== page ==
Chennai: In a breather to the AIADMK government, the Madras High Court on Thursday, June 18 gave a split verdict in the case of disqualification of 18 rebel-AIADMK MLAs.
Chief Justice Indira Banerjee upheld the disqualification of the 18 legislators ordered by Tamil Nadu Assembly Speaker P. Dhanapal while companion judge Justice M. Sundar held that the Speaker's decision was invalid.
Justice Banerjee said in view of the contradicting judgements, the case will now be transferred to a third judge. The Chief Justice made it clear that she will not decide on the third judge and that decision will be taken by a senior judge.
Justice Kuluvadi Ramesh is most likely to decide the name of the third judge.
Maintaining status quo, the court also said till the case is finally decided, no by-elections should be held.
The Chief Justice in her judgement said the Speaker's decision could not be called unreasonable and need not be interfered with by the court.
On the other hand, Justice Sundar said he differed with the Chief Justice and cited a Supreme Court judgement to say that the High Court can interfere in the order of the Speaker which was not within the confines of law.
Tamil Nadu Assembly Speaker Dhanapal had disqualified 18 legislators after they met the Governor and gave a memorandum expressing loss of confidence in Chief Minister K. Palaniswami and requested him to appoint a new Chief Minister.
The case filed by the disqualified legislators against the Speaker's action is pending before the High Court since September 2017. The court had reserved the judgement on January 24.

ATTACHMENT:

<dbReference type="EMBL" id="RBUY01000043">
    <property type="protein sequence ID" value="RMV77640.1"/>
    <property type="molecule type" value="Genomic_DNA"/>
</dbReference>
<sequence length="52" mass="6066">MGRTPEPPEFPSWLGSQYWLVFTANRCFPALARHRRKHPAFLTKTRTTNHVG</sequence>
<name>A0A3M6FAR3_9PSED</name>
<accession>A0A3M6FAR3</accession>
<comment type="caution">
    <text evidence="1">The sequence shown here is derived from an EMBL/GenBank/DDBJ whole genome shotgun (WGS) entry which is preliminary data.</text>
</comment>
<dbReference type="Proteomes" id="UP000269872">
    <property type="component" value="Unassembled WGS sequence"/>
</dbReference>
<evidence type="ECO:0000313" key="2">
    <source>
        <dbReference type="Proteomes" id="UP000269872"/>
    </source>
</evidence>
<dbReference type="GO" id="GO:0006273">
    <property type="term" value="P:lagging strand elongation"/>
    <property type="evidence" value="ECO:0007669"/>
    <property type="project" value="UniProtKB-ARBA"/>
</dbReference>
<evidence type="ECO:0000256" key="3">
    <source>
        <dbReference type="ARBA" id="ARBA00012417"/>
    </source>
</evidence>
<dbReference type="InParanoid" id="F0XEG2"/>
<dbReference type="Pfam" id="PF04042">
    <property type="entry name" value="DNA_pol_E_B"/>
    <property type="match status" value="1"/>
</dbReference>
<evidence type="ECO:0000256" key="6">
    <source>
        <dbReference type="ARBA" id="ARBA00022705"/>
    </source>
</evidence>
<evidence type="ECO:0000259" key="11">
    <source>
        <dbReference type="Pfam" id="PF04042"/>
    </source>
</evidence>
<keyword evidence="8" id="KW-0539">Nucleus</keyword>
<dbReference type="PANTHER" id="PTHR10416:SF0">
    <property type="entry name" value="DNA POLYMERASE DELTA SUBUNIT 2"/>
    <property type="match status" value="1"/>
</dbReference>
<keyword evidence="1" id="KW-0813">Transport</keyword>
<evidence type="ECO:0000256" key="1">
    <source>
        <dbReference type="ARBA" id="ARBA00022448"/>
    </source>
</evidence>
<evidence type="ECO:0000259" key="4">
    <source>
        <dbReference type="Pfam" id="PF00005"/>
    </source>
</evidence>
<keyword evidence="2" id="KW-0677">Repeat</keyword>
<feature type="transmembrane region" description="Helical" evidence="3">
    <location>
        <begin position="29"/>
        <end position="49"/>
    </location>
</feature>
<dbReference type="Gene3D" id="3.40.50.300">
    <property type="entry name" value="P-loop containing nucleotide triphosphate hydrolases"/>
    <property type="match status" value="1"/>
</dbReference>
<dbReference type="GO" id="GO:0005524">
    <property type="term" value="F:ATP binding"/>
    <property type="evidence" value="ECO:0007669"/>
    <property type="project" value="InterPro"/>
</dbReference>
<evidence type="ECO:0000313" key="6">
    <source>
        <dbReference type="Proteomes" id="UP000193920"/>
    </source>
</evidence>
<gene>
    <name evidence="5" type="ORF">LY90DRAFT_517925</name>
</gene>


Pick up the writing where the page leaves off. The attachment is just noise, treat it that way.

Hours before the judgement, Tamil Nadu Advocate General Vijay Narayanan met Palaniswami.
Earlier in the day, the disqualified lawmakers met sidelined AIADMK leader T.T.V. Dinakaran and discussed the steps to be taken ahead.
As per the party position in Tamil Nadu assembly, the ruling AIADMK has 116 members followed by DMK-89, Congress-8, IUML-1, Independent-1, the Speaker and 18 vacant seats, totalling 234. Besides, there is one nominated member.
In April, in a different case, the Madras High Court had said it could not interfere in the Assembly Speaker's domain.
On April 27, the court dismissed a petition seeking disqualification of 11 AIADMK legislators, including Deputy Chief Minister O. Panneerselvam, for voting against the government during a confidence motion moved by Palaniswami last year.
Dismissing the petition filed by DMK Whip R. Sakkarapani, the court said it could not interfere in the Assembly Speaker's domain.
The court said it had the power of judicial review of decisions taken but could not interfere in a matter where the Speaker had not taken a decision.
It also referred to a case pending in the Supreme Court on a similar issue arising from Andhra Pradesh.
The disqualification petition was filed against 11 AIADMK legislators for voting against the confidence motion on Palaniswami government on February 18, 2017, defying the party whip.
At that time, Panneerselvam had rebelled against the party led by jailed leader V.K. Sasikala. Later, Panneerselvam merged his group with the one led by Palaniswami who sidelined Sasikala and her relative T.T.V. Dinakaran.
The petition for disqualification was filed by Sakkarapani soon after Assembly Speaker Dhanapal disqualified 18 legislators owing allegiance to sidelined AIADMK leader Dinakaran.
The legislators belonging to Dinakaran camp had also written to the Governor expressing their loss of confidence in Palaniswai and requested him to appoint a new Chief Minister.
The case was filed by the disqualified legislators against the Speaker's action.
A total of 19 AIADMK legislators had submitted a letter to the then Governor C.V. Rao withdrawing support to Palaniswami.
They asked the Governor to initiate the process to install a new Chief Minister. Dhanapal issued a notice to the 19 lawmakers asking them why they should not be disqualified under the anti-defection law.
Subsequently, one of the MLAs, S.T.K. Jakkaiyan, switched over to the Palaniswami side and Dhanapal disqualified the remaining 18 lawmakers.
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